Specification Magazine - MRA & The Future of Retail Design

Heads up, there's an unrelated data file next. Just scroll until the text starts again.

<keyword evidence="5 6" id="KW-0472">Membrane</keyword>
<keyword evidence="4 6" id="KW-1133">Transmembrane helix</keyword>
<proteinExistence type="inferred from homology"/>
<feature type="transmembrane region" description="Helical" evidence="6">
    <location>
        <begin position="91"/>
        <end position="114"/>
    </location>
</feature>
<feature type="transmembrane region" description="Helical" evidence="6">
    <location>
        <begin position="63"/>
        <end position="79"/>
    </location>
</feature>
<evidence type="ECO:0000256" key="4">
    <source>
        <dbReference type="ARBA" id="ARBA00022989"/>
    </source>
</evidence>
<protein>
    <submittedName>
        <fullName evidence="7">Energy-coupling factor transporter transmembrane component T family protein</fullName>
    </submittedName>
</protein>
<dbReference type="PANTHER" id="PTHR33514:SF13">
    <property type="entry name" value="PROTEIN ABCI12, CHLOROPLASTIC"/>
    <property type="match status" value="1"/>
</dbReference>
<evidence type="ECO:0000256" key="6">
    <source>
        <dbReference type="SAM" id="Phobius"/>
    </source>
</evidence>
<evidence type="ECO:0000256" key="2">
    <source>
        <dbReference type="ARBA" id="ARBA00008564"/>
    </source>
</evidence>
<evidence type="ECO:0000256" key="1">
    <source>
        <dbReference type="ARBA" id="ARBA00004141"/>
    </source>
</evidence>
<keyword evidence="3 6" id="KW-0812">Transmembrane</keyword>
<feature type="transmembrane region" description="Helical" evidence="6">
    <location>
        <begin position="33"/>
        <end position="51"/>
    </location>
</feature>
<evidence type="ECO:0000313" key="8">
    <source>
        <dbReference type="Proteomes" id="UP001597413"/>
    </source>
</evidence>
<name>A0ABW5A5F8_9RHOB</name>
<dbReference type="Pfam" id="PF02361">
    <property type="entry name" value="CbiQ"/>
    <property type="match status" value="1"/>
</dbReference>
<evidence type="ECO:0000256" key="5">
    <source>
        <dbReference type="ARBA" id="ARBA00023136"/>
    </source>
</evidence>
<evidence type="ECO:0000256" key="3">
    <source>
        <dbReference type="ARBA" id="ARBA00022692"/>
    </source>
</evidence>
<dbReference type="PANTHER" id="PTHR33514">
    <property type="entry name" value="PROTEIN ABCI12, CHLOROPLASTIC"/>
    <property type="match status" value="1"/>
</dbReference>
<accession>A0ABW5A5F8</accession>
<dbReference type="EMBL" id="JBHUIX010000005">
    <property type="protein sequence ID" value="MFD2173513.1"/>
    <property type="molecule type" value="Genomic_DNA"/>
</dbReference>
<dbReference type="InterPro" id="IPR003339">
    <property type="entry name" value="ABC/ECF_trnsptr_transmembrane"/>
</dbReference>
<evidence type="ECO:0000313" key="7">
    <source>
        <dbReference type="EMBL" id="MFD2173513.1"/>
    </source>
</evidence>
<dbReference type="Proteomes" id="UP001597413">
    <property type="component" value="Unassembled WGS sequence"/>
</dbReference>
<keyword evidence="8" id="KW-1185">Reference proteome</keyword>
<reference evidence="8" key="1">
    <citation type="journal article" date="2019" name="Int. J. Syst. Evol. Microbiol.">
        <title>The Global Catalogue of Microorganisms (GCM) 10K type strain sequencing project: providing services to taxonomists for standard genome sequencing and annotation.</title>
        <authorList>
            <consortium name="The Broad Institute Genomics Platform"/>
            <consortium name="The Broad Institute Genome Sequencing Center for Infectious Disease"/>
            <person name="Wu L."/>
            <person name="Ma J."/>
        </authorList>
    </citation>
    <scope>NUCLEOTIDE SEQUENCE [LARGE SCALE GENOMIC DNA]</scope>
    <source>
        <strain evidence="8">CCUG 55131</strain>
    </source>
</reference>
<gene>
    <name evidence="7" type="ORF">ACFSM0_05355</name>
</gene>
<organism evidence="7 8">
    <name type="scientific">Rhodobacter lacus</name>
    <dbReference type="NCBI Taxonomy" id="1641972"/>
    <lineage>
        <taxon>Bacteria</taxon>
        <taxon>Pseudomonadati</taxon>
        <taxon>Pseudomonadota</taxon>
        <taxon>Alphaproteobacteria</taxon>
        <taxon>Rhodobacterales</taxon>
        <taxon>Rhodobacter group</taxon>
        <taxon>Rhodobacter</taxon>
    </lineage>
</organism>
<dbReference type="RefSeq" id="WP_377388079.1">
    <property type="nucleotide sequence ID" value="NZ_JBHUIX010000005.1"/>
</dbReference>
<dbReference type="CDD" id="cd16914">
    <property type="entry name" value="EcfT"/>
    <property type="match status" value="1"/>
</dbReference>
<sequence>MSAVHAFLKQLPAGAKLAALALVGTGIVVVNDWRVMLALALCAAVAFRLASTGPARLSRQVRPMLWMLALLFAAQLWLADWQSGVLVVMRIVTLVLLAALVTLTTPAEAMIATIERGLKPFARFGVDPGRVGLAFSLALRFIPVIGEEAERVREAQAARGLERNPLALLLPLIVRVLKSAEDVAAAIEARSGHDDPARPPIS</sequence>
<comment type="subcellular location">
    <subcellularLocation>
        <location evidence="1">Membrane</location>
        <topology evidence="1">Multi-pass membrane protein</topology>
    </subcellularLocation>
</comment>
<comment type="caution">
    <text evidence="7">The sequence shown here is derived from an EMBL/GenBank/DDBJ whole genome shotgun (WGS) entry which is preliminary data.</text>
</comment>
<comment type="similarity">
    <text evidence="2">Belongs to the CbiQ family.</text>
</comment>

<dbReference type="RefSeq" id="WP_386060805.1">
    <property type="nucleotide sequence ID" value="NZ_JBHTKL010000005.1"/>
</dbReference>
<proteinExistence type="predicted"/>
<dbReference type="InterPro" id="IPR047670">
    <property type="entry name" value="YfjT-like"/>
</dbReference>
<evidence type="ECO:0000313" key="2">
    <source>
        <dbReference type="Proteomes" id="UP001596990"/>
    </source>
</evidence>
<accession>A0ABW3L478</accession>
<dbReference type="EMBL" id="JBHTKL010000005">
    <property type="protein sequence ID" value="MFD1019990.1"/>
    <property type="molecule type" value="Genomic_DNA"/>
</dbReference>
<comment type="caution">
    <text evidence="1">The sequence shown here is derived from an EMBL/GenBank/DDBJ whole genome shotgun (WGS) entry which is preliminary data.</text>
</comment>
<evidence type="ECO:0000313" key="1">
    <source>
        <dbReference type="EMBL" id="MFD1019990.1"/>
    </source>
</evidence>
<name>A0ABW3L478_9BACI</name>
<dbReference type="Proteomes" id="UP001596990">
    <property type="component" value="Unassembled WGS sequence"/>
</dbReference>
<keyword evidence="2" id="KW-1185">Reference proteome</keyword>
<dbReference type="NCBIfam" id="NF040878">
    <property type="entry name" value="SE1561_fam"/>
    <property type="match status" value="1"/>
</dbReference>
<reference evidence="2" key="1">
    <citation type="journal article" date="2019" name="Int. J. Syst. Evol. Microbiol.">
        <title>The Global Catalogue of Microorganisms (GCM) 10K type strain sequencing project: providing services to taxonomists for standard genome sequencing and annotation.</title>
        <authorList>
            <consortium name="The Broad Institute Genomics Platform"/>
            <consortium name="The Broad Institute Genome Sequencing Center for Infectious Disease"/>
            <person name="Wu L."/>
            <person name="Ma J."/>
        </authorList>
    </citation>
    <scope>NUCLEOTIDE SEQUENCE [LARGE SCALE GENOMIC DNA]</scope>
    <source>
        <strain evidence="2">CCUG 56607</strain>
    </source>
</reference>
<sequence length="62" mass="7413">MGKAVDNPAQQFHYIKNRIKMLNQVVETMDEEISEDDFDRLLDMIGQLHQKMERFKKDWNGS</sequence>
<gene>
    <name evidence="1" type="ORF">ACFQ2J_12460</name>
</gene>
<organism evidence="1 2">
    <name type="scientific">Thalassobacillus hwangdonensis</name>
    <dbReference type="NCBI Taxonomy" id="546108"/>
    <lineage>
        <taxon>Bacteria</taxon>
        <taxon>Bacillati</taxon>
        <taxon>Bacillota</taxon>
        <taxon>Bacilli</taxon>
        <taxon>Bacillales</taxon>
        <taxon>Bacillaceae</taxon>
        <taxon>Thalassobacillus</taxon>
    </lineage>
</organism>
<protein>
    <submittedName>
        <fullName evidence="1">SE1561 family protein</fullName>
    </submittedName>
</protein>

MRA speaks to Specification Magazine (May 2013) about the future of retail design and the new Juicy Couture flagship store at 198 Regent Street., London W1. In the article MRA Director, Stephanie Srivastava, talks about the creation of good retail environments, the growing trend for collaboration and transience, and the connection with social media and the digital landscape. Here is the full article by Fiona McWilliam: Successful retailers, be they independent or corporate, high-end or mass market, accept that the creation